All of these changes will come into effect on 27 March. These measures alone would amount to a radical change. But they are only a step in the fundamental reform of the taxation of defined contribution pensions I want to see. I am announcing today that we will legislate to remove all remaining tax restrictions on how pensioners have access to their pension pots. Pensioners will have complete freedom to draw down as much or as little of their pension pot as they want, anytime they want.

No caps. No drawdown limits. Let me be clear. No one will have to buy an annuity. And we’re going to introduce a new guarantee, enforced by law, that everyone who retires on these defined contribution pensions will be offered free, impartial, face-to-face advice on how to get the most from the choices they will now have.

Those who still want the certainty of an annuity, as many will, will be able to shop around for the best deal. I am providing £20 million over the next two years to work with consumer groups and industry to develop this new right to advice. When it comes to tax charges, it will still be possible to take a quarter of your pension pot tax free on retirement, as today.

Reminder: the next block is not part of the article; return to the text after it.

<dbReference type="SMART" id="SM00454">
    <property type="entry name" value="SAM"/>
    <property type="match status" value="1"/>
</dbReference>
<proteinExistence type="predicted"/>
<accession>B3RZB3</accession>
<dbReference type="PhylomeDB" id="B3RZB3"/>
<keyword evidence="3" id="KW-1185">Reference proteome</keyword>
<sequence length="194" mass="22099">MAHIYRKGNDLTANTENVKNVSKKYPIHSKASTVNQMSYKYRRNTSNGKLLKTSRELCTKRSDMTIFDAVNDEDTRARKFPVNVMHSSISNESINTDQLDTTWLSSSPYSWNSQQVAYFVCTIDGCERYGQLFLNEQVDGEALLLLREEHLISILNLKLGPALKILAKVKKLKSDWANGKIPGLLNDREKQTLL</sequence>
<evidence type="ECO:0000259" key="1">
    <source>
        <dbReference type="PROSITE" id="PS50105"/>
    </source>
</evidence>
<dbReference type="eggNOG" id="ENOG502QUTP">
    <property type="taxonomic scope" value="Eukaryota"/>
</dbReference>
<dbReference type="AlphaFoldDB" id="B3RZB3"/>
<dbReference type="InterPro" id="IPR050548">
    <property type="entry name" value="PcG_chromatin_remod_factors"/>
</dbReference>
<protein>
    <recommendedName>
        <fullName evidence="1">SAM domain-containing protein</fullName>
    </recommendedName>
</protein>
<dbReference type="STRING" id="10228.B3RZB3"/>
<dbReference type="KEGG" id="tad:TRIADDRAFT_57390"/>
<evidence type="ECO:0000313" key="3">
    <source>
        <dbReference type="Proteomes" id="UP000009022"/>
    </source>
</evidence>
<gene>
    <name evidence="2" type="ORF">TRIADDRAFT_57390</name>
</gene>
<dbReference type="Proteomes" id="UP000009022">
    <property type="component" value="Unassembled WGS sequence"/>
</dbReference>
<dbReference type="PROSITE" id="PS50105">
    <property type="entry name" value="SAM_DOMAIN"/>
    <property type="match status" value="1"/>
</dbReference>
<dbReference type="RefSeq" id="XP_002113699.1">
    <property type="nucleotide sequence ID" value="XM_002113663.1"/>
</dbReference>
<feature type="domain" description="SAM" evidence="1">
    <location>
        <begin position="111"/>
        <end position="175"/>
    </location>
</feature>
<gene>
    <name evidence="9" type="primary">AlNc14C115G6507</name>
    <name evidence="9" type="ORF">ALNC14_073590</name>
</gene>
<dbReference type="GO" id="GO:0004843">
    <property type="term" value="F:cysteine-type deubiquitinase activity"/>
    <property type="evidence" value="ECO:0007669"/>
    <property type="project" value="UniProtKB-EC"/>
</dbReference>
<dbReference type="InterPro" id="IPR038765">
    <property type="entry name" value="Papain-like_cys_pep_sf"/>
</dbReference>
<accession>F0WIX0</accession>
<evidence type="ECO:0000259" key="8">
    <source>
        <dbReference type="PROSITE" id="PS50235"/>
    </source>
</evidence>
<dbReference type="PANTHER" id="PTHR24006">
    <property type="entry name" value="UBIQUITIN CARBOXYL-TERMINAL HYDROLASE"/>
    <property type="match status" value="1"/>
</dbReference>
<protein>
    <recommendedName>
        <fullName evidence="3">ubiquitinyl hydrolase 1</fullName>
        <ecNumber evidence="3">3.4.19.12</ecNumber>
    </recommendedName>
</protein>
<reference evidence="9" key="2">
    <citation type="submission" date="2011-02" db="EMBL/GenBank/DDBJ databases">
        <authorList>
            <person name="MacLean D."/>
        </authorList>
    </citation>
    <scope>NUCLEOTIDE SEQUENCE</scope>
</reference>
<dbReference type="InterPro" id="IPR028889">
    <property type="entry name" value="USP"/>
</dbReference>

But instead of the punitive 55% tax that exists now if you try to take the rest, anything else you take out of your pension will simply be taxed at normal marginal tax rates – as with any other income. So not a 55% tax but a 20% tax for most pensioners. The OBR confirm that in the next fifteen years, as some people use these new freedoms to draw down their pensions, this tax cut will lead to an increase in tax receipts.

These major changes to the tax regime require a separate Act of Parliament – and we will have them in place for April next year.

Mr. Deputy Speaker, what I am proposing is the most far-reaching reform to the taxation of pensions since the regime was introduced in 1921. But there is one final reform to support savings I would like to make. Mr. Deputy Speaker, There is a 10 pence starting rate for income from savings. It is complex to levy and it penalizes low-income savers. Today I am abolishing the 10 pence rate for savers altogether. No tax on those savings whatsoever. And we will almost double this zero-pence band to cover £5,000 of saving income.

One and a half million low-income savers of all ages will benefit. Two thirds of a million pensioners will be helped.